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What is the key difference between Maven and Cruise Control to make a choice of choosing one ?

Rajneesh Kumar Rajput
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Joined: Feb 25, 2009
Posts: 39
Can someone please help me to find the key differences, so that I can choose either Maven or Cruise Control as the standard tool for managing the project?

We do want to standardize the project build management, test case execution, documentation and release deployment automation all together.
David Newton
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Joined: Sep 29, 2008
Posts: 12617

One's a build tool like Ant, one's a continuous integration server. Choosing one or the other doesn't make any sense.
Rajneesh Kumar Rajput
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Joined: Feb 25, 2009
Posts: 39
Ant/Maven responsibilities, I understand.

what are the other tasks suppose to be performed/expected by setting up continuous integration server?
David Newton
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Joined: Sep 29, 2008
Posts: 12617

All a CI server does is run whatever is in an Ant/Maven/etc. build file.

The point of a CI server is to merge commits and build. Normally the build process includes things like unit tests, sometimes functional tests, run code metrics, whatever else you normally do in a build. It can then report back on various aspects of the build. Did the build fail? Who broke it? Is the overall code quality getting worse or better? And so on.
Rajneesh Kumar Rajput
Ranch Hand

Joined: Feb 25, 2009
Posts: 39
Thanks David, it gave me a broader idea.

One more quick question, if I get it correct?

CI server (Cruise Control), will itself behave as some version control like CVS, SVN
or CI server still needs a separate version control to be set up for the project and will just provide merge commits feature to derive report for build failure etc?
David Newton
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Joined: Sep 29, 2008
Posts: 12617

CI servers are *not* version control.
Thapliyal Akshat
Greenhorn

Joined: Jun 04, 2009
Posts: 29
Hey Rajneesh,

Just to addon on David's reply.

CC servers are not version control. You can define in maven under <scm> the path of your repositories and under <ciManagement> the Cruise control configurations. You can define your plugins in maven to deploy automatically on Appserver.

CC knows how to interact with ANT,Maven or any other build tool.

CC is just an integration environment. It picks your code from the head of VSS/SVN/CVS and builds your artifiacts and deploy it on your AppServer.

It's the mediator between your build tools and the deployment environment. Either you do it manually or through CC.

Hope this will clear the muddle of cloud.


Thanks and Regards,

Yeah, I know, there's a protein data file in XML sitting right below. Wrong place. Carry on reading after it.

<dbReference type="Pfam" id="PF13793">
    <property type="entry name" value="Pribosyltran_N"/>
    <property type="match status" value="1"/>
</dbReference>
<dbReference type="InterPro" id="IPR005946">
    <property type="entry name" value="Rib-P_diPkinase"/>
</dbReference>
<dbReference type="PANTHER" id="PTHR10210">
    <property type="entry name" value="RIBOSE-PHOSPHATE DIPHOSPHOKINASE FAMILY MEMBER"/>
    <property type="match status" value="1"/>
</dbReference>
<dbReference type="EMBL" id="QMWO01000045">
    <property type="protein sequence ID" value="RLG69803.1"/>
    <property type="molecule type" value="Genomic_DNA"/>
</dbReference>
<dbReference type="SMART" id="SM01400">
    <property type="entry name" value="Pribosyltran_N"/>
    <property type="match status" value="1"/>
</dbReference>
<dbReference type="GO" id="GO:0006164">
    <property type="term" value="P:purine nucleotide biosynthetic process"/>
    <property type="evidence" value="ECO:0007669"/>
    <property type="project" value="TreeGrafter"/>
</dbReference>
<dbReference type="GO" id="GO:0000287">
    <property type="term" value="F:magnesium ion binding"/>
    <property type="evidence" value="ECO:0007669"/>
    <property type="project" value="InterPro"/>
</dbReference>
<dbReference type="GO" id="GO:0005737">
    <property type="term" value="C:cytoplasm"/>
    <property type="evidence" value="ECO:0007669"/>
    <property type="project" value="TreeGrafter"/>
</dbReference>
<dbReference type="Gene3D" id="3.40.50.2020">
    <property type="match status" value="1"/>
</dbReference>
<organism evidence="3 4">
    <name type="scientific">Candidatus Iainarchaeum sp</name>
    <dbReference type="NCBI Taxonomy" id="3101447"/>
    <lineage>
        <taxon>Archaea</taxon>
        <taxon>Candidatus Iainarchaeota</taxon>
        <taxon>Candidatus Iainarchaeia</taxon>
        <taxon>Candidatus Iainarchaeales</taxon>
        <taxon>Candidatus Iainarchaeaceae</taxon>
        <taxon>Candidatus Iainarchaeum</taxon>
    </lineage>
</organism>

Akshat
Vivek Kr Singh
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Joined: Oct 12, 2007
Posts: 56
If you are looking for a simple, configurable and extensible Continuous Integration tool, then i would suggest Hudson. We are using this as default for CI for long and it has always proven to be reliable.


SCJP 1.4
Rajneesh Kumar Rajput
Ranch Hand

Joined: Feb 25, 2009
Posts: 39
yes, the explanation is further clarified other doubts had in mind.

Thapliyal Akshat wrote:
It's the mediator between your build tools and the deployment environment. Either you do it manually or through CC.


If I just see this point, either using Maven / Ant some tasks definition can be written which will do the automatic deployment work also after checking out code and doing compilation on the build.
so, would you clarify this like how CC is better than maven/Ant in this specific area?

except above, like David told commits merges and build failure reporting, I have found some good points on top is that in Cruise Control you get a web control to see, compare and find out various commits differences and can easily review the changes done and let CC to control the stability of the builds also.

further inputs and suggestions are appreciated, and looking forward to take a good suggestion based on this conversation.
David Newton
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Joined: Sep 29, 2008
Posts: 12617

so, would you clarify this like how CC is better than maven/Ant in this specific area?

You're still trying to compare grasshoppers with tree bark: they're two completely different things. CC isn't "better" than Maven/Ant. CC *uses* Maven/Ant.

Assume a team of a dozen people. Each person makes local changes and sends them upstream. The CI server says "Oh, look, a check in, I should to a build." The CI server pulls in the latest source, finds the build fails, and sends an email out. Or the build passes, the CI server generates Javadocs to a known location, runs code quality metrics and builds the report, whatever.

The point of a CI server is to merge developer code early, and often. A local box running Ant is only going to do that if the developer is highly motivated and disciplined. Which developers aren't. "Oh, I forgot to run that particular test suite." "Oh, my code interacts poorly with your code but I hadn't run locally with a completely updated source tree."

Search the web for "continuous integration". *That's* what a CI server does, and it's nothing like what Ant/Maven do.
Thapliyal Akshat
Greenhorn

Joined: Jun 04, 2009
Posts: 29
Hey David,

I really appreciate your explanation. It's good and very informative for those who don't know what CC/CI is.

Small description but comprehensive.

Thanks and Regards,
Akshat
Rajneesh Kumar Rajput
Ranch Hand

Joined: Feb 25, 2009
Posts: 39
Thanks to all of you in participating and providing your valuable thoughts.
really very helpful.
 
I agree. Here's the link: http://aspose.com/file-tools
 
subject: What is the key difference between Maven and Cruise Control to make a choice of choosing one ?
 
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